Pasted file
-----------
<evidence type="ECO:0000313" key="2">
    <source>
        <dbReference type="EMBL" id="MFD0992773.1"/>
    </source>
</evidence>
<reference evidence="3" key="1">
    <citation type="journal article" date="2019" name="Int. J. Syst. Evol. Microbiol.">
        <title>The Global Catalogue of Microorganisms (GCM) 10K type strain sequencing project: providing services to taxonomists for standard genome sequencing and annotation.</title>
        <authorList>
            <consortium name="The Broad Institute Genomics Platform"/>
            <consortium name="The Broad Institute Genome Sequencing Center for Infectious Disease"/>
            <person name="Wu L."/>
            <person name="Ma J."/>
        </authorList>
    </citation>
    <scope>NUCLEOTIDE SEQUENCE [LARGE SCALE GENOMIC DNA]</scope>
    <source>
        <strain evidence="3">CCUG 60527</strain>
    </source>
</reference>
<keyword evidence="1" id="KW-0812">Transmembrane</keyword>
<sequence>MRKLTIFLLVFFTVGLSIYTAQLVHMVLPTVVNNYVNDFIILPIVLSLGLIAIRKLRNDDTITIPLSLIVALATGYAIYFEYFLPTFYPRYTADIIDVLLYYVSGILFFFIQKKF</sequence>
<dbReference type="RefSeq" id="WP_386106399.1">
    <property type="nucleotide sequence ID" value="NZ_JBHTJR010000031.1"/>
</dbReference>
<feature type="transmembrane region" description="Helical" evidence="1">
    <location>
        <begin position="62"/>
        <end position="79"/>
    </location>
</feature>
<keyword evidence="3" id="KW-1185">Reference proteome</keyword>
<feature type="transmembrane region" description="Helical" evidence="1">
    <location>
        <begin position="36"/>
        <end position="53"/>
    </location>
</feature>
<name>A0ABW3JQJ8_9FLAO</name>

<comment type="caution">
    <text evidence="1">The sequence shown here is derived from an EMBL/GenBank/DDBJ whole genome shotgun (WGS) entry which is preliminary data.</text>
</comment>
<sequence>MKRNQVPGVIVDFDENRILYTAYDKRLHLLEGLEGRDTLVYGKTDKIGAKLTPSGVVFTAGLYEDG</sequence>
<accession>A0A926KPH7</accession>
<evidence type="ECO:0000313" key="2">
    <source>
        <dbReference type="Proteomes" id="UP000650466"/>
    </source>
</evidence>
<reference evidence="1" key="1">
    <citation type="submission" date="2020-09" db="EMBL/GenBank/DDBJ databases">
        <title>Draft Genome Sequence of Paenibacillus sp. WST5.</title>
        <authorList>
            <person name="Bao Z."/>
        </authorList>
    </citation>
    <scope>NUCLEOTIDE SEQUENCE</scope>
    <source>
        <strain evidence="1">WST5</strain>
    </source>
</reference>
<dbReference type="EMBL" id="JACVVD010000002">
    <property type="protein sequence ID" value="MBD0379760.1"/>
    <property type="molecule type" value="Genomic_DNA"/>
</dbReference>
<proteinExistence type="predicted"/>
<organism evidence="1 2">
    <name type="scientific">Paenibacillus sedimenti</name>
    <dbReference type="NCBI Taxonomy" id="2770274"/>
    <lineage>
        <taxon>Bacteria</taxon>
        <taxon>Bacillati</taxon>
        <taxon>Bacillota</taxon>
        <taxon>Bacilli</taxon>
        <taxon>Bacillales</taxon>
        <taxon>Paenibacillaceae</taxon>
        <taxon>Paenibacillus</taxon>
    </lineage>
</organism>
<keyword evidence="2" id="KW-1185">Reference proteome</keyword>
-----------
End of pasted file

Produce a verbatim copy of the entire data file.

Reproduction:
<evidence type="ECO:0000313" key="2">
    <source>
        <dbReference type="EMBL" id="MFD0992773.1"/>
    </source>
</evidence>
<reference evidence="3" key="1">
    <citation type="journal article" date="2019" name="Int. J. Syst. Evol. Microbiol.">
        <title>The Global Catalogue of Microorganisms (GCM) 10K type strain sequencing project: providing services to taxonomists for standard genome sequencing and annotation.</title>
        <authorList>
            <consortium name="The Broad Institute Genomics Platform"/>
            <consortium name="The Broad Institute Genome Sequencing Center for Infectious Disease"/>
            <person name="Wu L."/>
            <person name="Ma J."/>
        </authorList>
    </citation>
    <scope>NUCLEOTIDE SEQUENCE [LARGE SCALE GENOMIC DNA]</scope>
    <source>
        <strain evidence="3">CCUG 60527</strain>
    </source>
</reference>
<keyword evidence="1" id="KW-0812">Transmembrane</keyword>
<sequence>MRKLTIFLLVFFTVGLSIYTAQLVHMVLPTVVNNYVNDFIILPIVLSLGLIAIRKLRNDDTITIPLSLIVALATGYAIYFEYFLPTFYPRYTADIIDVLLYYVSGILFFFIQKKF</sequence>
<dbReference type="RefSeq" id="WP_386106399.1">
    <property type="nucleotide sequence ID" value="NZ_JBHTJR010000031.1"/>
</dbReference>
<feature type="transmembrane region" description="Helical" evidence="1">
    <location>
        <begin position="62"/>
        <end position="79"/>
    </location>
</feature>
<keyword evidence="3" id="KW-1185">Reference proteome</keyword>
<feature type="transmembrane region" description="Helical" evidence="1">
    <location>
        <begin position="36"/>
        <end position="53"/>
    </location>
</feature>
<name>A0ABW3JQJ8_9FLAO</name>

<comment type="caution">
    <text evidence="1">The sequence shown here is derived from an EMBL/GenBank/DDBJ whole genome shotgun (WGS) entry which is preliminary data.</text>
</comment>
<sequence>MKRNQVPGVIVDFDENRILYTAYDKRLHLLEGLEGRDTLVYGKTDKIGAKLTPSGVVFTAGLYEDG</sequence>
<accession>A0A926KPH7</accession>
<evidence type="ECO:0000313" key="2">
    <source>
        <dbReference type="Proteomes" id="UP000650466"/>
    </source>
</evidence>
<reference evidence="1" key="1">
    <citation type="submission" date="2020-09" db="EMBL/GenBank/DDBJ databases">
        <title>Draft Genome Sequence of Paenibacillus sp. WST5.</title>
        <authorList>
            <person name="Bao Z."/>
        </authorList>
    </citation>
    <scope>NUCLEOTIDE SEQUENCE</scope>
    <source>
        <strain evidence="1">WST5</strain>
    </source>
</reference>
<dbReference type="EMBL" id="JACVVD010000002">
    <property type="protein sequence ID" value="MBD0379760.1"/>
    <property type="molecule type" value="Genomic_DNA"/>
</dbReference>
<proteinExistence type="predicted"/>
<organism evidence="1 2">
    <name type="scientific">Paenibacillus sedimenti</name>
    <dbReference type="NCBI Taxonomy" id="2770274"/>
    <lineage>
        <taxon>Bacteria</taxon>
        <taxon>Bacillati</taxon>
        <taxon>Bacillota</taxon>
        <taxon>Bacilli</taxon>
        <taxon>Bacillales</taxon>
        <taxon>Paenibacillaceae</taxon>
        <taxon>Paenibacillus</taxon>
    </lineage>
</organism>
<keyword evidence="2" id="KW-1185">Reference proteome</keyword>